That didn’t discourage workers. In fact, strikes have started to spread to other Mexican border states , including Coahuila; Reynosa, Tamaulipas; Agua Prieta, andSonora. Coca-Cola workers are still striking. Walmart barely avoided a work stoppage. Hundreds of workers at one of Coca-Cola’s largest bottling and distribution plants have refused to go to work for almost two months, demanding the same 20 percent increase with a $32,000 peso bonus. Many have been camped outside the facility in Matamoros, blocking strikebreakers from entering and bringing production nearly to a halt. The Coca-Cola bottling plant, Arca Continental, is one of the few employers in the state of Tamaulipas that have not agreed to workers’ demands. On Tuesday, employees put on their uniforms and gathered outside the sprawling facility to continue the strike.

Some had slept on mattresses on the sidewalk, according to video posted online by Susana Prieto Terrazas , a labor lawyer who is helping organize the strikes. “We’re going to stay here as long as we need to,” said one of the workers standing outside. Their homemade signs accused the company of taking advantage of them. “If they punch one of us, they punch all of us,” read one of the signs.

A spokesperson for Coca-Cola in Mexico told me that the company agrees with the way the Arca Continental, which runs the bottling plant, is handling the strike, but didn’t say whether or not Coca-Cola supports the workers’ demands. “We are closely following the evolution of the situation, and we trust that it will be solved as soon as possible, always seeking for the welfare of our collaborators,” Lorena Villarreal Clausell, communications director for Coca-Cola Mexico, wrote in a statement to Vox. While factory workers have been at the forefront of the labor unrest, frustration has started to spread. In February, a labor union representing 8,000 Walmart and Sam’s Club employees said they would go on strike unless the company agreed to the 20/32 demands.

Workers complained that Walmart made them work long hours and didn’t pay them overtime as required by law. They also accused managers of discriminating against pregnant women, and not enrolling some workers in their health insurance and retirement programs, according to the Revolutionary Confederation of Laborers and Farmworkers union, which represents employees at about 180 Walmart and Sams Club stores in 10 states in Mexico.

“We, the workers of Walmart, have started a movement to reclaim our rights,” the union stated in a video announcing the strike earlier this month. “We’re fighting for better salaries, a percentage of sales, to prevent layoffs and for the respect of human rights.” That includes janitors, cashiers, pharmacy clerks, and warehouse workers. Last year, workers at Walmart stores across Mexicoearned between $4.81 and $8.83 a day, according to Reuters .

En la #CROC damos el respaldo a los compañeros trabajadores de las tiendas Walmart. El apoyo a nuestros compañeros agremiados se realiza a nivel nacional. pic.twitter.

com/EXNrlCoG4C — CROC (@CROC_Nacional) March 2, 2019 The strike was set to begin last week, but the company reached an agreement with the union at the last minute. They would give employees a 5.5 percent raise and a productivity bonus — far less than they asked for, but enough to avoid a strike. The relative success of these strikes has a lot to do with politics.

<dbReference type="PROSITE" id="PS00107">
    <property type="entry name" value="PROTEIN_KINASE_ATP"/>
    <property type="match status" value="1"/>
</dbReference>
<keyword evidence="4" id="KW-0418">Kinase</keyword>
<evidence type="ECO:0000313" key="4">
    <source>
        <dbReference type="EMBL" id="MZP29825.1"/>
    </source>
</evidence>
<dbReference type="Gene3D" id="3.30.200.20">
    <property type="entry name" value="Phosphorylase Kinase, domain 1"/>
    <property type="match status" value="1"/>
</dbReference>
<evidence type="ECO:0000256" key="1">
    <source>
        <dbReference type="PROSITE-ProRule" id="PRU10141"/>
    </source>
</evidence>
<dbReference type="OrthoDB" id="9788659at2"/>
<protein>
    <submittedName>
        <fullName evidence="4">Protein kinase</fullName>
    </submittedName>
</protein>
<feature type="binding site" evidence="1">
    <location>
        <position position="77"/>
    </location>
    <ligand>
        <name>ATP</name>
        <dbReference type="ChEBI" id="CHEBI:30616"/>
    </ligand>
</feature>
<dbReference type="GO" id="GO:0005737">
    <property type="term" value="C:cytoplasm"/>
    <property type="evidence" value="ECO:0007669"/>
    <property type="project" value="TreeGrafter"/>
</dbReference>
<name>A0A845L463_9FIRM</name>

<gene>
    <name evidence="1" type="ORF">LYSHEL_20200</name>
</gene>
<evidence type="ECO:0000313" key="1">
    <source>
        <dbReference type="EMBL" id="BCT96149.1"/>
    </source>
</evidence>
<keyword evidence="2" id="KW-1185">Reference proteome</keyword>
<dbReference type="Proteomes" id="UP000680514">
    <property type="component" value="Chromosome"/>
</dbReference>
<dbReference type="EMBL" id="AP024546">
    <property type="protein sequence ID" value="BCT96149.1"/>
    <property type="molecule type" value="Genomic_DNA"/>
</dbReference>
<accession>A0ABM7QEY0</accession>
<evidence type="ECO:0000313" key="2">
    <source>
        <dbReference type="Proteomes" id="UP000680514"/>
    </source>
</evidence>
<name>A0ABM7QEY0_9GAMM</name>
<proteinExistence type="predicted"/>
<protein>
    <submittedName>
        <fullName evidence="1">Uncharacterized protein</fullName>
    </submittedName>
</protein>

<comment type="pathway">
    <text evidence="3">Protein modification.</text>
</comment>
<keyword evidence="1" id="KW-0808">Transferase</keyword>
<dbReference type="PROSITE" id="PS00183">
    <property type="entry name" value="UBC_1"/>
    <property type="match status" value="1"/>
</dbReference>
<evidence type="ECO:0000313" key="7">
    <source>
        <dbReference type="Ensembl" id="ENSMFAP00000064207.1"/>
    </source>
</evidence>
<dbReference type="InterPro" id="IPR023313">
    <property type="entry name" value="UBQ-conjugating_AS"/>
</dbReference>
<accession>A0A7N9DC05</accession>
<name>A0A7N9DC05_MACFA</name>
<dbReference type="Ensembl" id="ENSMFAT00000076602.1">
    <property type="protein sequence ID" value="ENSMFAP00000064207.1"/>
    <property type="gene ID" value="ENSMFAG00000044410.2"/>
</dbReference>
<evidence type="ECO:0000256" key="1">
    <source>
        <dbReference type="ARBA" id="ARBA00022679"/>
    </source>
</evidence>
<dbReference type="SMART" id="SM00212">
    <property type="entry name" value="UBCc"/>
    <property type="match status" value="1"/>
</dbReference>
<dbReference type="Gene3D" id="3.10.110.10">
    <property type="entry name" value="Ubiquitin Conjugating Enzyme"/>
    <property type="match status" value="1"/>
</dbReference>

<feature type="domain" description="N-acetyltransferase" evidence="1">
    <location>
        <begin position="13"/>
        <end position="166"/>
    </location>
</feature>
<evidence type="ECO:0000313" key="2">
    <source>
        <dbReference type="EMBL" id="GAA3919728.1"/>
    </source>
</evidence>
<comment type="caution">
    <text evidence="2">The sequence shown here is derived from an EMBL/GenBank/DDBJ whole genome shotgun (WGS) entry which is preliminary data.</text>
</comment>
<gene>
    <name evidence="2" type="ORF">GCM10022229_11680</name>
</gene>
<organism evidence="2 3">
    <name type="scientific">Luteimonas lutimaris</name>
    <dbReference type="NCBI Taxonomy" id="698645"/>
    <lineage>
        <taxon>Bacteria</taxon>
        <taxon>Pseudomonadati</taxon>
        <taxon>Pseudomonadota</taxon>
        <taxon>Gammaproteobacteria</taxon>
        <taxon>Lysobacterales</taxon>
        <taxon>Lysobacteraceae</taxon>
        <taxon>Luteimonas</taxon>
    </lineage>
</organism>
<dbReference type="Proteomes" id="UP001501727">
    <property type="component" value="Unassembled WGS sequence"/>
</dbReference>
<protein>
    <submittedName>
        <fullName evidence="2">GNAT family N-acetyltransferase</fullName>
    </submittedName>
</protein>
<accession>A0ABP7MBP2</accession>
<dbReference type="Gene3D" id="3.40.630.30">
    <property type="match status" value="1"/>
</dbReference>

López Obrador’s administration is not cracking down on workers Mexico’s new president and other members of his populist Morena party have political control in Mexico right now, after taking both chambers of Mexico’s Congress for the first time this year.In the past, employers could count on the federal and state government to intervene in labor strikes, which often led to brutal crackdowns on workers. Unions rarely sided with the workers they are supposed to represent. But López Obrador and his allies in Congress are making it a point to remain neutral. They have been encouraging negotiations, but so far have refused to take punitive action against workers.

Mexican President Andrés Manuel López Obrador leaves a Spanish-language church in New York City when he was campaigning for the presidency on March 13, 2017. Andres Kudacki/AP “The businesses class also needs to take direct responsibility for this, they need to be more socially responsible toward workers, with the communities where they operate and with the environment,” said Sen. Napoleón Gómez Urrutia, during a press conference last week, according to El Milenio newspaper .

“This is part of our national politics and the new union movement we are promoting, there has to be economic justice for there to be a peaceful labor environment.” The administration’s pro-labor policies will inadvertently help an unlikely ally: President Donald Trump. Mexico must pass new labor laws for the trade deal to go into effect In November, President Donald Trump announced that he had accomplished one of his campaign promises: he had reached a deal with Canada and Mexico to replace the North American Free Trade Agreement , or NAFTA. Under the new deal, known as the USMCA, Mexico has promised to pass laws that will guarantee workers the right to form unions and negotiate their own labor contracts.

Right now, workers in Mexico have the right to unionize, but they are often left out of the negotiating process. US manufacturers — and most other companies — end up dictating the terms of the contract with labor unions to their own benefit, without any input or approval from employees. Workers have also reported retaliation from employers when they try to create a labor union.

Trump still needs Congress to ratify the pact, which will likely face some resistance from House Democrats.